Amritsar, Feb. 24 : While music is believed to be a major carrier of Punjab's culture, ethos, and folklore beyond borders, the same are also being popularized through resin products in Amritsar, the city where the famous Golden temple is located.
Courtesy the two Sikh brothers, Tajinder Singh and Manohar Sigh of Amritsar, the know-how about Punjabi way of life and its culture is reaching various homes in different parts of the country and abroad through attractive resin statues.
Motivated by the passion to spread Punjabi culture round the world, the duo is happy that their innovative approach in their business is contributing to Punjabi culture's popularity.
Having started their business as readymade garment merchants, their talent and passion took the Singh brothers to the art field.
After getting into acrylic frames, mementos and related items both brothers decided to manufacture statues and figurines depicting Punjabi culture and heritage.
But it was during his visit to Mumbai that Tajinder Singh, the youngest of the duo, came to know about the manufacturing of statutes made of resin.
"When I noticed Chinese products made of resin, I thought if Chinese statues of cowboys, wood cutters, Buddhist prototypes could be in the market, what stops us to show our own culture and rich heritage in the same way?. And, thus I decided to put my ideas into practice," said Tajinder Singh.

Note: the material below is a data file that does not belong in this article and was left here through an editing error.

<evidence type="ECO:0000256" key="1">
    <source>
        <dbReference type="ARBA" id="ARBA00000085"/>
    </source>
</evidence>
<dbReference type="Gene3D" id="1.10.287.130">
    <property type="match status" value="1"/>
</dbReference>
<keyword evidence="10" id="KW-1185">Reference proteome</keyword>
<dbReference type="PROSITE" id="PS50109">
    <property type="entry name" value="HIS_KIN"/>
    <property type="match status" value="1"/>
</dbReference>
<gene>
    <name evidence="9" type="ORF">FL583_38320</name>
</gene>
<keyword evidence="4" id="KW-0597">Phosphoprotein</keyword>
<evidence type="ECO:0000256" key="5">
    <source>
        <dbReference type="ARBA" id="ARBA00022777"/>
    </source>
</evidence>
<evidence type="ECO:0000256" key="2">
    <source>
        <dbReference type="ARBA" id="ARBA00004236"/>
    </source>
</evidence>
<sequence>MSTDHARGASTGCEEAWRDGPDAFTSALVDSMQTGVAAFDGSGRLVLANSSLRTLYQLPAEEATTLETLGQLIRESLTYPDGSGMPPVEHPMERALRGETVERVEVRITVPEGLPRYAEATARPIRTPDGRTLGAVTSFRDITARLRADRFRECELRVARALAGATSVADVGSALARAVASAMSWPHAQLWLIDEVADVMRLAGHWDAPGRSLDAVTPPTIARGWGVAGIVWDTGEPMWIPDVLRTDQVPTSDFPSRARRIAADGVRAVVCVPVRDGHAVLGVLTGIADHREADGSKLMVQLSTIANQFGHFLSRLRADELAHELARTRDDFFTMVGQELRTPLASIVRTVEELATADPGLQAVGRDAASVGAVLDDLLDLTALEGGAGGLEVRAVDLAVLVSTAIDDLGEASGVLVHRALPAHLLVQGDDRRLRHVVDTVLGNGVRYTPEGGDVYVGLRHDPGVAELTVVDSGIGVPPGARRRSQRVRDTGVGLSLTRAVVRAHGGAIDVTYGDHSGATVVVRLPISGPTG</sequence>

Today, the available range of resin products include Nihangs (the Sikh warriors), woman spinning the charkha or churning buttermilk and Bhangra and Gidhha dance teams, Punjabi bride and groom and so on.
The prices of his resin statues range between rupees 150 to 5,000.
To prepare resin statues liquid resin mixed with other chemicals are poured in to the moulds and dried. It further requires skills to give it a final finish with colours and polish. Once prepared, these can also be transported to other places with ease.
Our products hold a big demand in India and abroad, said Manohar Singh, the other brother while adding that they have employed skilled workers for the purpose.
Such figurines are also available in ceramic or in clay but the beauty of the resin made products have a long life than others, Manohar added.
Nitin Kumar, one of the visitors in Amritsar said that he was drawn to the products once he looked at them for the first time. They depicted the Punjabi culture and he wished to take them along with him as a souvenir from Punjab.
Amarjit Singh Chauhan, another customer, said that such products indeed had the potential to promote Punjabi culture and values.
Chauhan told that he sends Bhangra and Gidhha team and Nihangs made of resin to his relatives living abroad so that their children could better learn about their heritage despite living far away. By Ravinder Singh Robin